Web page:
Common login, included in the March release of NFS,
is gradually coming to all FamilySearch websites
FamilySearch product managers, Ron Tanner and Tim Cross, talked about an imminent release of New FamilySearch (NFS) in their presentations at the South Davis Family History Fair and the St. George Family History Expo, respectively.
FamilySearch took five years to release the first version of the NFS tree in 2007. It took another 1.5 years for the next release. After Tanner came to FamilySearch, they decided to do a release every three months. FamilySearch has succeeded in that endeavor. That means instead of big changes, you’ll see lots of smaller changes.
The February release of the NFS tree is about a month behind. It was a little more than a week ago that Tanner thought it might be ready for release in about a week. Let’s see… Subtract a week… Add a week… Carry the one… Round down… If my math is correct then the February release should be available when you read this. If not, then… uh… it might be ready in about a week.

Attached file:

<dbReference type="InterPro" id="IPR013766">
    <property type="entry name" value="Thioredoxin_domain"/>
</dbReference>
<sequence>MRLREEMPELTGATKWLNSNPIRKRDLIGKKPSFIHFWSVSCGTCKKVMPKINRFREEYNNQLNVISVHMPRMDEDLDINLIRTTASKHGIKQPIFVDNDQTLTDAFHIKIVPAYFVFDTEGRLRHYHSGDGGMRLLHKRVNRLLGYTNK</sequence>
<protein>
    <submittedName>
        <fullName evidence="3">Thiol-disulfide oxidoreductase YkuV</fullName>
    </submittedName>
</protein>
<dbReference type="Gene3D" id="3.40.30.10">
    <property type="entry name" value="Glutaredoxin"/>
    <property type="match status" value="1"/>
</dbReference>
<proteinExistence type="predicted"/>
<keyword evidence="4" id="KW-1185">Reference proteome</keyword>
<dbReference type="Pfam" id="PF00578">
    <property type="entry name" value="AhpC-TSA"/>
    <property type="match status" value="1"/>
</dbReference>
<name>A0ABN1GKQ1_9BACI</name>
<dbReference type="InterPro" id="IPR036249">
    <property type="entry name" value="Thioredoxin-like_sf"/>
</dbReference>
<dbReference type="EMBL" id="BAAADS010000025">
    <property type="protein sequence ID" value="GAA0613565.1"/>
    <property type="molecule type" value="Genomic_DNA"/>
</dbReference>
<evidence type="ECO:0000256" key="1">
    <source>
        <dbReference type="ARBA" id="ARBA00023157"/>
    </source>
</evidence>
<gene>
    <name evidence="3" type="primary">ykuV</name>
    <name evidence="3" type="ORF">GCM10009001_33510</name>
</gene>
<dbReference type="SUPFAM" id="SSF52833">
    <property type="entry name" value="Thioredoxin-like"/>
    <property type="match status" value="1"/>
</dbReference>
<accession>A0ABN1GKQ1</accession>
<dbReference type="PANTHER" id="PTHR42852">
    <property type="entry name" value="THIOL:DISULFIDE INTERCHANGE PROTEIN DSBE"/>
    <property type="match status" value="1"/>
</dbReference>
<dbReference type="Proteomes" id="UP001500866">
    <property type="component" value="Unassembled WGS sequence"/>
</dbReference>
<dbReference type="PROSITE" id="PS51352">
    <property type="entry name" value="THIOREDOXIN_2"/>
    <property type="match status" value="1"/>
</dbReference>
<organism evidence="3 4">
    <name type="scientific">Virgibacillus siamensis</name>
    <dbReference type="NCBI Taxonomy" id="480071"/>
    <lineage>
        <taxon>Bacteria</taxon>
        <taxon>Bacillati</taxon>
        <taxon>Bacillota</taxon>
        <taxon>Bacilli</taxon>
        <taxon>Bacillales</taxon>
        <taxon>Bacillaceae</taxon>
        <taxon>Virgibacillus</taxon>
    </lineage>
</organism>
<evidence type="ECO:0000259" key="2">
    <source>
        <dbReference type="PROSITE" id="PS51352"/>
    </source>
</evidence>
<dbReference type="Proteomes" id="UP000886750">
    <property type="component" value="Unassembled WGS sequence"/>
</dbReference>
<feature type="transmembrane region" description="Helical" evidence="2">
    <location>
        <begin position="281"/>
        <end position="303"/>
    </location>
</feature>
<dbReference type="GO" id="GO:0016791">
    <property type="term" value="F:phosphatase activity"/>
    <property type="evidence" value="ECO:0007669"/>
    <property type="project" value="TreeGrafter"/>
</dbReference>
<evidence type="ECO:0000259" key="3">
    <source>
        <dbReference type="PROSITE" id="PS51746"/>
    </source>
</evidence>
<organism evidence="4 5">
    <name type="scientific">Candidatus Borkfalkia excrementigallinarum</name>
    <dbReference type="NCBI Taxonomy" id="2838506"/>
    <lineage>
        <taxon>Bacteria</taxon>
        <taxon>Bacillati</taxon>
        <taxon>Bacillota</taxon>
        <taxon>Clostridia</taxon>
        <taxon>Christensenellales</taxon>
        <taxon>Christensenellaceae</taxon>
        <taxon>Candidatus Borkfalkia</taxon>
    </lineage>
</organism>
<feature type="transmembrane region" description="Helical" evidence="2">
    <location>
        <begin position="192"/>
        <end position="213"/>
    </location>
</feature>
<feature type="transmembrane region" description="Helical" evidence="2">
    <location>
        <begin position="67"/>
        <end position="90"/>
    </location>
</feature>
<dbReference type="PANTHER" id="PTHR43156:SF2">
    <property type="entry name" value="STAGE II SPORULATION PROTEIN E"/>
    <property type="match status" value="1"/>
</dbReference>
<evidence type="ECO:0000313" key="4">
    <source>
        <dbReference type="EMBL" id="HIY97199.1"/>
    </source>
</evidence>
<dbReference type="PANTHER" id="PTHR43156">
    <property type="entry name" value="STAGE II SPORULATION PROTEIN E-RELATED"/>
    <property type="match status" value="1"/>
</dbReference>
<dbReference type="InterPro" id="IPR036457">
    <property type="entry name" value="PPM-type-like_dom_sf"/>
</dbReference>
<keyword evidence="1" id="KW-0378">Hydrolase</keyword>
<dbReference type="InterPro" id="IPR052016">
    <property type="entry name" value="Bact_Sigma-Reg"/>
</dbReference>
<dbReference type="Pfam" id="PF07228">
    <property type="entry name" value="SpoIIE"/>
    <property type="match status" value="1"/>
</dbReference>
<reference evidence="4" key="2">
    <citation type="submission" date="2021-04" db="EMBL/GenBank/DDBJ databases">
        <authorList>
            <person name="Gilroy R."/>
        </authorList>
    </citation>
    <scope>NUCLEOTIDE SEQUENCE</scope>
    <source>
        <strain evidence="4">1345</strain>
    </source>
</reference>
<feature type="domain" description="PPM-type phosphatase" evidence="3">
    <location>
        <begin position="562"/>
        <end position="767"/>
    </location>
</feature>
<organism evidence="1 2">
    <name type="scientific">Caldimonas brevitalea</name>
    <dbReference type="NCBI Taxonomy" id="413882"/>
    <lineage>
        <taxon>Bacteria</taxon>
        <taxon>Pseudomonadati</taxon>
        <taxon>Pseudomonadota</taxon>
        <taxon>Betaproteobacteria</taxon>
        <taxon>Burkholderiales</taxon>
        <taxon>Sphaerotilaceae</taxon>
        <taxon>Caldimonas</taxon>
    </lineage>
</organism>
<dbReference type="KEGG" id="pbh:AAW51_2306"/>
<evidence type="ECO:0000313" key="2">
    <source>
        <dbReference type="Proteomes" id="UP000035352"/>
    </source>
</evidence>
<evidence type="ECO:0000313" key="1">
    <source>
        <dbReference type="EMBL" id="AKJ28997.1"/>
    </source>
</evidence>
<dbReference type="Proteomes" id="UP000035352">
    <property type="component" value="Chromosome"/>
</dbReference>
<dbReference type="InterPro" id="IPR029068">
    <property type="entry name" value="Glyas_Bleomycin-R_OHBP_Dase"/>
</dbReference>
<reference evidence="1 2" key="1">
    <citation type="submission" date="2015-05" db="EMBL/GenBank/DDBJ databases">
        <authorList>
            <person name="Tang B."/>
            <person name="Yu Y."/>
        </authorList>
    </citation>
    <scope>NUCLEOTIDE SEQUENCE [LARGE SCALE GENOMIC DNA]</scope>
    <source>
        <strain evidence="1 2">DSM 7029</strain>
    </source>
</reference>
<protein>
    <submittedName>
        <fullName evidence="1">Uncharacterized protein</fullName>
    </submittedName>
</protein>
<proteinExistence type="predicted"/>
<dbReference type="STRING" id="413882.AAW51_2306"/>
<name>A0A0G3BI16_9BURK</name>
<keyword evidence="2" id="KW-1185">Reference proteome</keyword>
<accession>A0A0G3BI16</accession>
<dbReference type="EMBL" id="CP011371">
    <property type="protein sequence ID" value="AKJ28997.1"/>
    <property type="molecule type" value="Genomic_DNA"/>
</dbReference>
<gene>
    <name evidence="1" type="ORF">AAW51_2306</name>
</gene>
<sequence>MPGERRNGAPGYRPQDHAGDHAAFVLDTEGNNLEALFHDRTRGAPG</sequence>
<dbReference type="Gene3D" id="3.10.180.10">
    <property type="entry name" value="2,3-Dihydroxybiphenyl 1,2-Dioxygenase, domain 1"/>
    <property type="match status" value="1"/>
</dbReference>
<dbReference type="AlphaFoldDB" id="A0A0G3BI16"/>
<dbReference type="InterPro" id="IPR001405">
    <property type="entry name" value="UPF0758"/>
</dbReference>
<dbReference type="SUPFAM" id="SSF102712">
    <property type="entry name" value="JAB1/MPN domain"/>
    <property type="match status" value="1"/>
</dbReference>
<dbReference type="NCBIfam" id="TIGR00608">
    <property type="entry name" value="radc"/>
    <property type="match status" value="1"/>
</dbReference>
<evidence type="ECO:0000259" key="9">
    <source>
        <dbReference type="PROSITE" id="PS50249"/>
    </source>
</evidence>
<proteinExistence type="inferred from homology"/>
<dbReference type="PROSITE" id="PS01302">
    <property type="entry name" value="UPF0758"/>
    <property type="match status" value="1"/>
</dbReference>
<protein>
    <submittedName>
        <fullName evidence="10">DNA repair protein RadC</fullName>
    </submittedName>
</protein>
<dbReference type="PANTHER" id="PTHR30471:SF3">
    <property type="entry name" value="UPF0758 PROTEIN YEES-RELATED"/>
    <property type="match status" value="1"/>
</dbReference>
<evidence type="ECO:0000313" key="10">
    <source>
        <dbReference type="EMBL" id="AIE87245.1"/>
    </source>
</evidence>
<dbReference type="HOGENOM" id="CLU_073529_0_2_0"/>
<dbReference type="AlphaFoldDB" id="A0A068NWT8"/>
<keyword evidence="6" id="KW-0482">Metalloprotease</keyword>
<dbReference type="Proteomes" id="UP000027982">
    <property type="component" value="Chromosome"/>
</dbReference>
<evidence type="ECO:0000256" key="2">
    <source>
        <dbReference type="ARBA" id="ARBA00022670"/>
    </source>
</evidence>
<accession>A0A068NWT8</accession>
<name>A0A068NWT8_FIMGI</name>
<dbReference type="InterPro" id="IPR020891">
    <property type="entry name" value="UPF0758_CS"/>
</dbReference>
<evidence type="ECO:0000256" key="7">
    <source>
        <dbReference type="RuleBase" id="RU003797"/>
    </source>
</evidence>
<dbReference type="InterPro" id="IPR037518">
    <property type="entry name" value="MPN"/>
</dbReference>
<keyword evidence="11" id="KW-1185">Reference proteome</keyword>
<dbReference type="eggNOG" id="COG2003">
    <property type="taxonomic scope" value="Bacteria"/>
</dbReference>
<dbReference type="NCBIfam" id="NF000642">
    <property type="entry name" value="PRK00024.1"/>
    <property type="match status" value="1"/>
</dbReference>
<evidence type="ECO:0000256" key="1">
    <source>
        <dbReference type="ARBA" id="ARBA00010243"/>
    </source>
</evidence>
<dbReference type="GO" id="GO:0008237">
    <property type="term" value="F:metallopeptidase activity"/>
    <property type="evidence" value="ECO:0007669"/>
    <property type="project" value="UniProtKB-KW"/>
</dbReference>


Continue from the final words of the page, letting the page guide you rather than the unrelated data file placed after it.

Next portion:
The née February March release has these “smaller” changes:
- It includes the common sign-in that FamilySearch intends to implement across all its websites.
- The Go to… button in the Family Tree view is pre-populated with the user’s name, making it easy to return to the user.
- GEDCOM upload checks for duplicates.
- GEDCOM upload no longer automatically reserves all ordinances, but gives the option per individual.
- When you move away from the Me and My Ancestors tab and come back, the Family Tree view looks the way it did when you left it.
- The IOUS-prevention limit has been increased from 150 to 250.
- The automatic logout time has been upped from 20 minutes to 60 minutes.
- Many new products have been certified since the last release. To see the current list, click here.
Tune in next time when I will talk about the near future of NFS.